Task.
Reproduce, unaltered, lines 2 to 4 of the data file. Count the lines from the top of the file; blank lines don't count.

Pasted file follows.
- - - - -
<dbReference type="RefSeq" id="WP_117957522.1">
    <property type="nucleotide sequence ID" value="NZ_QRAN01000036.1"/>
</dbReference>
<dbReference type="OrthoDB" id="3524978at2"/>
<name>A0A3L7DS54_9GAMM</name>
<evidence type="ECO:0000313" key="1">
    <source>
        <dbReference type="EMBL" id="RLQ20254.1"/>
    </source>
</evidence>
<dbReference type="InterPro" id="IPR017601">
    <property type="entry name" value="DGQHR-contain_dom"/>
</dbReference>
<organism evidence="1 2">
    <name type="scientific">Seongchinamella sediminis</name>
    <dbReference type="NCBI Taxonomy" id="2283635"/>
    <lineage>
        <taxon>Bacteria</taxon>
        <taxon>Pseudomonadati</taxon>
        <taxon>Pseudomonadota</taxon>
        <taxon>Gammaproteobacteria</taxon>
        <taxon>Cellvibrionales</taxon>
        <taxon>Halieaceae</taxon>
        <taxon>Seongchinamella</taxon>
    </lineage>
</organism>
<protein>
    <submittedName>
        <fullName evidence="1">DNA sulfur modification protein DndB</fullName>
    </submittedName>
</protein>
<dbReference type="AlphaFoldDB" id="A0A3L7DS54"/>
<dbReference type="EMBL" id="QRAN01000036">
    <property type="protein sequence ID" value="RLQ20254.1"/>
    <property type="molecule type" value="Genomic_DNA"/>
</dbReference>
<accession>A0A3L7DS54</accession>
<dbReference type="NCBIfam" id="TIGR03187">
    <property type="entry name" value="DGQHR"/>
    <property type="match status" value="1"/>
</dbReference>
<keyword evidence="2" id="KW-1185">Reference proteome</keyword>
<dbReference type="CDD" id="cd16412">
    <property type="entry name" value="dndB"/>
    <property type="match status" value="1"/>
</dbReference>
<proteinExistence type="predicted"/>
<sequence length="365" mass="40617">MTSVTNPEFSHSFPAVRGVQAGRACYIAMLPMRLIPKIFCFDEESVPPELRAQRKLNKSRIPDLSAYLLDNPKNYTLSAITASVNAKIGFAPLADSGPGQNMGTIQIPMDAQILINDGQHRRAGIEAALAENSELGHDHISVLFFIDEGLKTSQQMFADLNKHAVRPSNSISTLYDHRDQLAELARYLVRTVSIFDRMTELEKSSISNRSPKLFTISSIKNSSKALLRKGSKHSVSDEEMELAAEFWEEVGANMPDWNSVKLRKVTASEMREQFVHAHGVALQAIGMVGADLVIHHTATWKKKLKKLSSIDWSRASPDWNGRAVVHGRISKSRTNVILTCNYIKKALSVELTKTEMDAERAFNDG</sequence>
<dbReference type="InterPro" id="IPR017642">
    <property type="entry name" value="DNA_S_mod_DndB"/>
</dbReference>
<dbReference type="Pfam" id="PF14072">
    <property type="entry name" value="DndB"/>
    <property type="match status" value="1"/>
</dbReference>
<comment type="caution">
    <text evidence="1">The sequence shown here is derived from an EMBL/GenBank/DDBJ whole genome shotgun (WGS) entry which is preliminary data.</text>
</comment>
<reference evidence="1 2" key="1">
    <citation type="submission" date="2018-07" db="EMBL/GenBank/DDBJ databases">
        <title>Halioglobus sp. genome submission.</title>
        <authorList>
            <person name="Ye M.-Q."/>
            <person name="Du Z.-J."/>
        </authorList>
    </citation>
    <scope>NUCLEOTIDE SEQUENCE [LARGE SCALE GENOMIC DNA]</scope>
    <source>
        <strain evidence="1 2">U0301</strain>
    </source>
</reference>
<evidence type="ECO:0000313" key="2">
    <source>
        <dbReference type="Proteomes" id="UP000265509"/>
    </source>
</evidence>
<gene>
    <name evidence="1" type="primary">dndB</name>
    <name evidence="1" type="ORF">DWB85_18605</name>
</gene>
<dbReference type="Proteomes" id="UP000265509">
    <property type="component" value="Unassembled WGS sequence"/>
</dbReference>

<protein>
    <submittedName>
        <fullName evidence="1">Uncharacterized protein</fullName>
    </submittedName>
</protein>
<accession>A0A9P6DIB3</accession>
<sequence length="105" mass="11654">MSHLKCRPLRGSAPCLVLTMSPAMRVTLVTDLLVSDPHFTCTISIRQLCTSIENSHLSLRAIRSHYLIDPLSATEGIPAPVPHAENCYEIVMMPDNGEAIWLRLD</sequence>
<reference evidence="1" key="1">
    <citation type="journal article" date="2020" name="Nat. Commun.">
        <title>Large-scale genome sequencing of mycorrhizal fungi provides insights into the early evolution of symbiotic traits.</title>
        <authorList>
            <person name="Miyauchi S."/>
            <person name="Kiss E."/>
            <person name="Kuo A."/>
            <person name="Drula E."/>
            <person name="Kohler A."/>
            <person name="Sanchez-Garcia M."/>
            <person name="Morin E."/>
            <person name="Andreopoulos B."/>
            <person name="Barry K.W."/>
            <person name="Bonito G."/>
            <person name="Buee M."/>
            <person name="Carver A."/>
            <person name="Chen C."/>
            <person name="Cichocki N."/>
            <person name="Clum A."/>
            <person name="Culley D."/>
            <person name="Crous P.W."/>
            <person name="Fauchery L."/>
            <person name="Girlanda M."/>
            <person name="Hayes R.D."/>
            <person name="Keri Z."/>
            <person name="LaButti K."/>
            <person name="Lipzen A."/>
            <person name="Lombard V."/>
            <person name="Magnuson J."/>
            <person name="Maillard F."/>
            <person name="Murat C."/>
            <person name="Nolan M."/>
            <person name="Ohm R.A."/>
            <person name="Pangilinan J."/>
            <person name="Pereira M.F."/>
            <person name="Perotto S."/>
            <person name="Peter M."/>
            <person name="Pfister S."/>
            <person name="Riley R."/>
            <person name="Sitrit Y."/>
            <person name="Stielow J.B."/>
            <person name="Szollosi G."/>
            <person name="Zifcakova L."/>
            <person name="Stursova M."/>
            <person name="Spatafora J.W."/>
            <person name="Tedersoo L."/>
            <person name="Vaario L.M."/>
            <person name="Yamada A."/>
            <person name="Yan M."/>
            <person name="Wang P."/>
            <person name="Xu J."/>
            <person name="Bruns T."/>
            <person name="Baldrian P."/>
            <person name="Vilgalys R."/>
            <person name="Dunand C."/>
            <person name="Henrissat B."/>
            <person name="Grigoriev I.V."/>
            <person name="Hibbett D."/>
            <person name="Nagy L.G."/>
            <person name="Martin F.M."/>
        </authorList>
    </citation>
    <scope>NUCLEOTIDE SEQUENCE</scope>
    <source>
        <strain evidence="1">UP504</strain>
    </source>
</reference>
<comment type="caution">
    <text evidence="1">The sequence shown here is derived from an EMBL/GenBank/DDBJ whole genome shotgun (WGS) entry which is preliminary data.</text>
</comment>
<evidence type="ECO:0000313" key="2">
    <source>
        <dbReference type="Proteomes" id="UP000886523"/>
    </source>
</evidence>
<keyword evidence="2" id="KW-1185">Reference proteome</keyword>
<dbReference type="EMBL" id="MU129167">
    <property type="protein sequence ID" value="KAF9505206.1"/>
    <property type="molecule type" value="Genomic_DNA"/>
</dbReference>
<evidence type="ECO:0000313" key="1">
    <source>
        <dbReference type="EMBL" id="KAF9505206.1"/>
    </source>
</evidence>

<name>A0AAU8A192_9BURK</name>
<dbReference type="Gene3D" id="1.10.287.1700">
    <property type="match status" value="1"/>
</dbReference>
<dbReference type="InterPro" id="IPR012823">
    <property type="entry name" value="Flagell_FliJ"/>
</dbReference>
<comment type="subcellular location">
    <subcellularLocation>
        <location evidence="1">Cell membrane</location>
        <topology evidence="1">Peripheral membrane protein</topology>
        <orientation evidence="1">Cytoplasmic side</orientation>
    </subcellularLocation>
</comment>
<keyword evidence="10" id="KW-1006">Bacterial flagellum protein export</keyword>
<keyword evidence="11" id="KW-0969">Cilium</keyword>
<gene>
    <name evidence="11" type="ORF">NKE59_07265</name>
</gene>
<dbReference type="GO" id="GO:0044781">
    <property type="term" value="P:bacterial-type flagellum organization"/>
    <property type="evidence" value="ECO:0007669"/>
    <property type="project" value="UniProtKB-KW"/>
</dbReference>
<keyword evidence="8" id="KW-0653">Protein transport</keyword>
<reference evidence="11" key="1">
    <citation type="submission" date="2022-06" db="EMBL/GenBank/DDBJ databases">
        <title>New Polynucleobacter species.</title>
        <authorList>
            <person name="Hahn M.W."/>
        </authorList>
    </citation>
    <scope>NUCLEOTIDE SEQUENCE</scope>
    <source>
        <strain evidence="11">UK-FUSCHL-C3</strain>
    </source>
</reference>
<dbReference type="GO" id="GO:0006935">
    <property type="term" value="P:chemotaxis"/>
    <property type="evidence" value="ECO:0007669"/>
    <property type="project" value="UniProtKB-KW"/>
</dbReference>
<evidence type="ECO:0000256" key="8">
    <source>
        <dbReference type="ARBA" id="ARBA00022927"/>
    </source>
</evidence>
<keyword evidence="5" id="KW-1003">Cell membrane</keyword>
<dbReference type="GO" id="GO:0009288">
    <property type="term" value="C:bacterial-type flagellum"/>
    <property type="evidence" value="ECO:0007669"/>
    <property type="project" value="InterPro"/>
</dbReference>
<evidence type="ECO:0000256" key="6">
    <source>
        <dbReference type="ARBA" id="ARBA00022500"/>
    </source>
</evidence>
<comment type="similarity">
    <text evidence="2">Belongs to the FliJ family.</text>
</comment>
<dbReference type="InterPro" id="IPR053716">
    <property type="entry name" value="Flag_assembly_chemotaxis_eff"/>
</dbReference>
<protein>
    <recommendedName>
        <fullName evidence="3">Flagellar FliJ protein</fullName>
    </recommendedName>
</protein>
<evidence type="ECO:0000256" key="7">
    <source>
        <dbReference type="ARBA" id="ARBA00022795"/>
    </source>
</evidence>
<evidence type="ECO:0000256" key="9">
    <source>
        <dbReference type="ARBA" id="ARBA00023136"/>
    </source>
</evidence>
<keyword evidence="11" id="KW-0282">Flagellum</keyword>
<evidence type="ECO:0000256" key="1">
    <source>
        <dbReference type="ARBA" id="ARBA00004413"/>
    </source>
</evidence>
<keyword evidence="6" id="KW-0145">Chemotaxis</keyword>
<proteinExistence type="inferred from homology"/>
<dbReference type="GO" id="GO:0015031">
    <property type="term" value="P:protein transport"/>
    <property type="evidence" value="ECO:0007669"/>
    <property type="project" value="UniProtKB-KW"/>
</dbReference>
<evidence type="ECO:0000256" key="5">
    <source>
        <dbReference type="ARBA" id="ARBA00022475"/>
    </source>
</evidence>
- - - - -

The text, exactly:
    <property type="nucleotide sequence ID" value="NZ_QRAN01000036.1"/>
</dbReference>
<dbReference type="OrthoDB" id="3524978at2"/>